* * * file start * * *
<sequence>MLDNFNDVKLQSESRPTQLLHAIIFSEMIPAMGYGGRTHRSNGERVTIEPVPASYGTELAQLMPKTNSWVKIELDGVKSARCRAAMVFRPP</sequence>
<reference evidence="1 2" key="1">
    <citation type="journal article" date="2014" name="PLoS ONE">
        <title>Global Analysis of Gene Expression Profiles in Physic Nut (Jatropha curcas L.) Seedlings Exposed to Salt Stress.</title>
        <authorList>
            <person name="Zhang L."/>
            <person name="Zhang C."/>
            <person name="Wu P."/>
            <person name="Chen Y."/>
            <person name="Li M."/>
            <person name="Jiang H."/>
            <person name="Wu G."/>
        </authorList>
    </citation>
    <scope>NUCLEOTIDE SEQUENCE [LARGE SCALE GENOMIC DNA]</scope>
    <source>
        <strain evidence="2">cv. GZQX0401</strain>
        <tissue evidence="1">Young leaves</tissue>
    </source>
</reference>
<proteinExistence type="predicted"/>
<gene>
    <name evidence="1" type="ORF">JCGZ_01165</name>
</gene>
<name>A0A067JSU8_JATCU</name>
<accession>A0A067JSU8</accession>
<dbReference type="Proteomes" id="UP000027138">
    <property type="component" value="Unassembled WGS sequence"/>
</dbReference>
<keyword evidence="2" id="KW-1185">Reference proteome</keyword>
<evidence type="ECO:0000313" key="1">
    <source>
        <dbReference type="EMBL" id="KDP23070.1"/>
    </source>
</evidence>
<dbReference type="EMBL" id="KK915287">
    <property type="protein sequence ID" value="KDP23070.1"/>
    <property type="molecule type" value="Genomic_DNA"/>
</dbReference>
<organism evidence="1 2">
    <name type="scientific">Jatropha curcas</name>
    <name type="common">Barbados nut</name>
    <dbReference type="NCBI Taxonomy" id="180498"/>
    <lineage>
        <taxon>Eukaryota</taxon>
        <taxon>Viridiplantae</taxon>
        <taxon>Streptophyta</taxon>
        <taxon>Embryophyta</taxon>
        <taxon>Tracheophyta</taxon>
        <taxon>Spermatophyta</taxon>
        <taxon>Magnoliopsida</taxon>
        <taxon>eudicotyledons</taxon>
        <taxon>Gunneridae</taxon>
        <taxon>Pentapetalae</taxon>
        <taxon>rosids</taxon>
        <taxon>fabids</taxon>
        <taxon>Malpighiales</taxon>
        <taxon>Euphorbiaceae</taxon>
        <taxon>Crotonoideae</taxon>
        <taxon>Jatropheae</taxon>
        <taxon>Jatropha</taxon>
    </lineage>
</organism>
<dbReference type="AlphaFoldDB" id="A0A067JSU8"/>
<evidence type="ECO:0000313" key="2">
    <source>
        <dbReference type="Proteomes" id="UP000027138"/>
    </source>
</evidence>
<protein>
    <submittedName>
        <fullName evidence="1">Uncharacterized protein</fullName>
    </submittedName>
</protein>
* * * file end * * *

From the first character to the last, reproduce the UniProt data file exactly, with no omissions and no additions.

<sequence>MLDNFNDVKLQSESRPTQLLHAIIFSEMIPAMGYGGRTHRSNGERVTIEPVPASYGTELAQLMPKTNSWVKIELDGVKSARCRAAMVFRPP</sequence>
<reference evidence="1 2" key="1">
    <citation type="journal article" date="2014" name="PLoS ONE">
        <title>Global Analysis of Gene Expression Profiles in Physic Nut (Jatropha curcas L.) Seedlings Exposed to Salt Stress.</title>
        <authorList>
            <person name="Zhang L."/>
            <person name="Zhang C."/>
            <person name="Wu P."/>
            <person name="Chen Y."/>
            <person name="Li M."/>
            <person name="Jiang H."/>
            <person name="Wu G."/>
        </authorList>
    </citation>
    <scope>NUCLEOTIDE SEQUENCE [LARGE SCALE GENOMIC DNA]</scope>
    <source>
        <strain evidence="2">cv. GZQX0401</strain>
        <tissue evidence="1">Young leaves</tissue>
    </source>
</reference>
<proteinExistence type="predicted"/>
<gene>
    <name evidence="1" type="ORF">JCGZ_01165</name>
</gene>
<name>A0A067JSU8_JATCU</name>
<accession>A0A067JSU8</accession>
<dbReference type="Proteomes" id="UP000027138">
    <property type="component" value="Unassembled WGS sequence"/>
</dbReference>
<keyword evidence="2" id="KW-1185">Reference proteome</keyword>
<evidence type="ECO:0000313" key="1">
    <source>
        <dbReference type="EMBL" id="KDP23070.1"/>
    </source>
</evidence>
<dbReference type="EMBL" id="KK915287">
    <property type="protein sequence ID" value="KDP23070.1"/>
    <property type="molecule type" value="Genomic_DNA"/>
</dbReference>
<organism evidence="1 2">
    <name type="scientific">Jatropha curcas</name>
    <name type="common">Barbados nut</name>
    <dbReference type="NCBI Taxonomy" id="180498"/>
    <lineage>
        <taxon>Eukaryota</taxon>
        <taxon>Viridiplantae</taxon>
        <taxon>Streptophyta</taxon>
        <taxon>Embryophyta</taxon>
        <taxon>Tracheophyta</taxon>
        <taxon>Spermatophyta</taxon>
        <taxon>Magnoliopsida</taxon>
        <taxon>eudicotyledons</taxon>
        <taxon>Gunneridae</taxon>
        <taxon>Pentapetalae</taxon>
        <taxon>rosids</taxon>
        <taxon>fabids</taxon>
        <taxon>Malpighiales</taxon>
        <taxon>Euphorbiaceae</taxon>
        <taxon>Crotonoideae</taxon>
        <taxon>Jatropheae</taxon>
        <taxon>Jatropha</taxon>
    </lineage>
</organism>
<dbReference type="AlphaFoldDB" id="A0A067JSU8"/>
<evidence type="ECO:0000313" key="2">
    <source>
        <dbReference type="Proteomes" id="UP000027138"/>
    </source>
</evidence>
<protein>
    <submittedName>
        <fullName evidence="1">Uncharacterized protein</fullName>
    </submittedName>
</protein>